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Brauner has just learned his protein levels are too low to proceed with the surgery scheduled for the following week, and he is trying to come to terms with his disappointment. Brauner, imprisoned on a rape conviction he maintains was wrongful, had his life change forever in when, working in the fields at Dixon Correctional Institute, he suffered a back injury that left him paralyzed from the waist down.
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Classified by an officer as dangerous—despite being unable to walk—Brauner was placed on a bed in solitary confinement, without access to a wheelchair. The pressure of his own body wore on his skin and created bedsores, which became infected.
The infection tunneled through his buttocks and scrotum, exposing bone. Within a month, it reached his blood and heart, requiring emergency surgery. He spent the next 10 years fighting the prison for medical care.
As the official grievances he filed went nowhere, Brauner began to fear for his life. Goodman Institute for Investigative Reporting. Old times there are not forgotten Tucked into a bend of the Mississippi River, Angola is the largest maximum-security state prison in the country.
It is also a working plantation bigger than Manhattan. Today, the cotton is picked and the sugar cane cut by crews of prisoners, who are mostly black, overseen by armed guards on horseback.
Cain, who stepped down in amid revelations of suspect real estate dealings with relatives of prisoners, spent his career one step ahead of scandal: During his tenure, a journalist accused him of extortion, the FDA seized cases of expired evaporated milk that prisoners were labeling for resale, and prisoners brought suits alleging discrimination against non-Evangelicals.
Angola is also widely known for its on-site hospice, where dying men receive end-of-life care from fellow prisoners. The hospice is the subject of a feature-length documentary produced by Oprah and narrated by Forest Whitaker.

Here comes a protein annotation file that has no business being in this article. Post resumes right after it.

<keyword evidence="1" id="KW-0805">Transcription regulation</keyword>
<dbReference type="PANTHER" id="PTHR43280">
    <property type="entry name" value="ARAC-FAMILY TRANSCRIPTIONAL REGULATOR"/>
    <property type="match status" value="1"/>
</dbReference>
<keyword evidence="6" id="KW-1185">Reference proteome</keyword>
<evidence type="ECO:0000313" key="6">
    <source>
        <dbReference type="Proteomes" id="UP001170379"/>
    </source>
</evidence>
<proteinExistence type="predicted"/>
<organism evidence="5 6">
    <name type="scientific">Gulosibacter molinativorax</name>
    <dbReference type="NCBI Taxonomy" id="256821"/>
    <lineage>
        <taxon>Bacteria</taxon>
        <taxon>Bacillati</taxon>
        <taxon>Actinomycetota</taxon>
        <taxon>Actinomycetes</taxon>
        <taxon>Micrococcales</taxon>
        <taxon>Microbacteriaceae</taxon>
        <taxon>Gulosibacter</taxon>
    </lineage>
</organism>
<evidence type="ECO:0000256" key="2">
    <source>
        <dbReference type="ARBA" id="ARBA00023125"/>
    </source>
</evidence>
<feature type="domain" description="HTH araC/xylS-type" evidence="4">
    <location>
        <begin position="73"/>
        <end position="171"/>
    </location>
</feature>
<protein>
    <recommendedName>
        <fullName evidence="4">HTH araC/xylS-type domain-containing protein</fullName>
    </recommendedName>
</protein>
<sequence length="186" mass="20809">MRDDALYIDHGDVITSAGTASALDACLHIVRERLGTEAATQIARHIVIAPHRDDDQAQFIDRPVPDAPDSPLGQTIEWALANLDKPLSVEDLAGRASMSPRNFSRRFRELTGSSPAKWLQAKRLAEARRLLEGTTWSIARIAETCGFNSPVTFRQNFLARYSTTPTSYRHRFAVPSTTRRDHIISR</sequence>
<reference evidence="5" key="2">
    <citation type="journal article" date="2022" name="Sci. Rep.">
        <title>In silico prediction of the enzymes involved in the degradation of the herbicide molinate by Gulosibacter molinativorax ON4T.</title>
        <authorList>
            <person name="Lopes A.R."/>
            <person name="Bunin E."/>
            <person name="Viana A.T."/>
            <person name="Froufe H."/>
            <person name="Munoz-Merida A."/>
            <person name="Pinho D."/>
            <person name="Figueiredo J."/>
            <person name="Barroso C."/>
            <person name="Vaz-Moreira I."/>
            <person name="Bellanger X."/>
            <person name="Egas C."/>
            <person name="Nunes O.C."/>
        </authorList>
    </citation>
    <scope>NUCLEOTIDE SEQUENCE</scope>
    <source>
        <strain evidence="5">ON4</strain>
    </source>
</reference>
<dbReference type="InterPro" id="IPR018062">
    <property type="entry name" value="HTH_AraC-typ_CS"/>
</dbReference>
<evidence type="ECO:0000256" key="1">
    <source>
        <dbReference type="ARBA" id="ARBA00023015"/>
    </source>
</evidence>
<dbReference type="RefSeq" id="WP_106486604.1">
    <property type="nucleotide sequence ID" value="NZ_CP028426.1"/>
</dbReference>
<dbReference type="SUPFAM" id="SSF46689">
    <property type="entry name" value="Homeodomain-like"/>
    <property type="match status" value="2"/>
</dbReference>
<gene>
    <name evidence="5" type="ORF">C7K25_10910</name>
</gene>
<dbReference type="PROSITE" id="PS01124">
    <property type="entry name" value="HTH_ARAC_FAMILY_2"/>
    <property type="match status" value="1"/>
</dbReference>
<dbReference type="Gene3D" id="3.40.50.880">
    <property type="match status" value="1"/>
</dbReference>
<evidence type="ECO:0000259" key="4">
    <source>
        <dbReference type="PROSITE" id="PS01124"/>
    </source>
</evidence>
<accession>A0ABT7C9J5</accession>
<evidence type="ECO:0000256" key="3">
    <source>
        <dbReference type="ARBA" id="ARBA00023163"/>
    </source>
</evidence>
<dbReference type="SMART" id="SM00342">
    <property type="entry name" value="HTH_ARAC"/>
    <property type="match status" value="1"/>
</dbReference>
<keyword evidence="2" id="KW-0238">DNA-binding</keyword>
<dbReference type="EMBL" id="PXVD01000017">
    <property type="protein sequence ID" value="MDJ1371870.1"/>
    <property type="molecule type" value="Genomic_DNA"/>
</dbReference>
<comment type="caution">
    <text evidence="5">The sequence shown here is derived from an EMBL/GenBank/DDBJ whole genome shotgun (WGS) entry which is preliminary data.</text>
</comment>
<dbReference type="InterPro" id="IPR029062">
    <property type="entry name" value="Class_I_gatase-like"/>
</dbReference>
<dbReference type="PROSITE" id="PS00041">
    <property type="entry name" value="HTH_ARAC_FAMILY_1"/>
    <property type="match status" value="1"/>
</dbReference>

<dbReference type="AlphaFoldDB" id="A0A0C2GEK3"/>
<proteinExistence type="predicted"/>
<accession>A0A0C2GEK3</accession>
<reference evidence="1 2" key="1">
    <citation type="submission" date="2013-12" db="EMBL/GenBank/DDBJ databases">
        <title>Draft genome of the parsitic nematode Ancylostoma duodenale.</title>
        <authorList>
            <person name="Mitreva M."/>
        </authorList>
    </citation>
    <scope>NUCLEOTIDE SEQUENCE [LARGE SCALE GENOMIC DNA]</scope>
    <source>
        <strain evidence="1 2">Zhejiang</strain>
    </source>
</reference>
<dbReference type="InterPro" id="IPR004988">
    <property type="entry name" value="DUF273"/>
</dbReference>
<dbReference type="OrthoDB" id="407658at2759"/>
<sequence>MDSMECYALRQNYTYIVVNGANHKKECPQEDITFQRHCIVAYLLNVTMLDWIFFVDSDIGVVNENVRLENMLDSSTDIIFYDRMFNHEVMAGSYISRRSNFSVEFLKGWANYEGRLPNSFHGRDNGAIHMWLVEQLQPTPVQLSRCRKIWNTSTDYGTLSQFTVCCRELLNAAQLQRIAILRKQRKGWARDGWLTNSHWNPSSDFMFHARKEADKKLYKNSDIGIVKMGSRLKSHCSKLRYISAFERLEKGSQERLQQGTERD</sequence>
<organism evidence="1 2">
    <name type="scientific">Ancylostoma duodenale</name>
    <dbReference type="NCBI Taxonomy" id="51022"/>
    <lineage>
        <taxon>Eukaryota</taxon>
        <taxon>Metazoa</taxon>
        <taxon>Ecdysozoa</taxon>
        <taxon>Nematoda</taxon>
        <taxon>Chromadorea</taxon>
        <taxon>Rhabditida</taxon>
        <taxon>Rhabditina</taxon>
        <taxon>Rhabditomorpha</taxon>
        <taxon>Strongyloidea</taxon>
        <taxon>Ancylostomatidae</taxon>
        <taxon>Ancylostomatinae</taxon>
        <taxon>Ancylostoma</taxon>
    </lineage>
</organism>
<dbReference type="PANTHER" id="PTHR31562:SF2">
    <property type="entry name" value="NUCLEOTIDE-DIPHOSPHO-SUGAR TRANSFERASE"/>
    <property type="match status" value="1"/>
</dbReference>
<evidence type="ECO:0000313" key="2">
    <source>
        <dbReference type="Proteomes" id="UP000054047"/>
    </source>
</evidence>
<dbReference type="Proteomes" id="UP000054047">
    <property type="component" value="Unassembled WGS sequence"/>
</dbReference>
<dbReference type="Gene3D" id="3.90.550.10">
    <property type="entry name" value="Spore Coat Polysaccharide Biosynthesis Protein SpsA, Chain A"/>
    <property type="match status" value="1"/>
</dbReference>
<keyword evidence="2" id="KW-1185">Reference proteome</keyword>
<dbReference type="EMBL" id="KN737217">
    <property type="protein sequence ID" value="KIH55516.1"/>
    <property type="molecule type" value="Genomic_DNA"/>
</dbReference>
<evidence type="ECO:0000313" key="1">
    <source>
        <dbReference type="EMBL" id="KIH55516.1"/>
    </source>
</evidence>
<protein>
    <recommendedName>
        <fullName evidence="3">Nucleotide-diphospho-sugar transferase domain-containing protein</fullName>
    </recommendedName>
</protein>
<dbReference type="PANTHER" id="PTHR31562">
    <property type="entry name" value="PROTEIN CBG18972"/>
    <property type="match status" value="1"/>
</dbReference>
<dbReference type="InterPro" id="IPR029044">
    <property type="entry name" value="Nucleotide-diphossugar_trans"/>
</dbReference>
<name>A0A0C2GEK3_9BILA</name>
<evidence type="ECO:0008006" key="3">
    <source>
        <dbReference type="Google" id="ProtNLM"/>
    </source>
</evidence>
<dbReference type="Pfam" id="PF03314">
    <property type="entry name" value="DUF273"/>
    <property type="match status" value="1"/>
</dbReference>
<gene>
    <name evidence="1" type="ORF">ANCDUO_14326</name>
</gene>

Prisoners who die at Angola receive elaborate funerals, complete with a horse-drawn hearse, a handmade coffin and burial in one of two prison graveyards.
Yet, judging by the experience of Brauner and hundreds of other incarcerated men, the respect offered to the dead and dying at Angola deflects attention from a brutal reality: Death on the installment plan Desperate for better care, Brauner secretly recorded the details of his medical treatment, hoping to build a lawsuit against the prison and medical staff.
Brauner kept the logs hidden in his locker, and in showed them to Nick Trenticosta, a New Orleans-based attorney who was considering using Brauner as a witness in an unrelated death penalty appeal.
The lawyers interviewed hundreds of men to build their case and documented one medical horror story after another. No one was harmed, but since Hurd had prior felonies, he received a mandatory sentence of life in prison without parole. According to the complaint, at Angola, Hurd developed extreme pain in his side.
He repeatedly requested medical attention starting inbut his pain was dismissed as gas. Over the following five years, he developed numbness in his feet, legs and fingertips, lost his appetite, and dropped nearly pounds. When he finally received a CT scan inhe was diagnosed with stage 4 cancer in his kidneys and lungs—most likely a terminal condition.
Another plaintiff, Alton Adams, 53, suffers from peripheral artery disease, but allegedly was told the state could not afford the stent he needed to save his right leg. A blood clot formed that led to three consecutive amputations. According to the complaint, Adams sees the same issues developing in his left leg, but fears that if he pushes for care, he will face retaliation.
The Louisiana Department of Corrections, which runs the prison, did not respond to requests for comment by In These Times, citing ongoing litigation. Anjali Niyogi, who directs a transition clinic for the recently incarcerated in New Orleans and treats current Angola prisoners as a physician at University Medical Center, has a different perspective.
According to the lawsuit and interviews conducted by In These Times, at Angola today, emergency medical technicians EMTs —not physicians, physician assistants or nurses—are the gatekeepers who determine which patients need urgent medical treatment and which should be sent back to their cells.
EMTs receive between and 1, hours of training, compared to the years required for medical degrees. If the EMTs suspect a patient of malingering, or faking illness to get out of work, he may receive a disciplinary write-up, which can lead to extended solitary confinement.
Clifford Doleman, who was incarcerated at Angola from to and worked as a prisoner orderly there, says that the ailing men he assisted were afraid to request medical care, thanks to a general assumption that prisoners were faking. All of them were out of the window [for treatment] because it either took them a while to get here or the medical staff at Angola did not think the inmate was having a stroke.IS BALL-LIGHTNING DANGEROUS?
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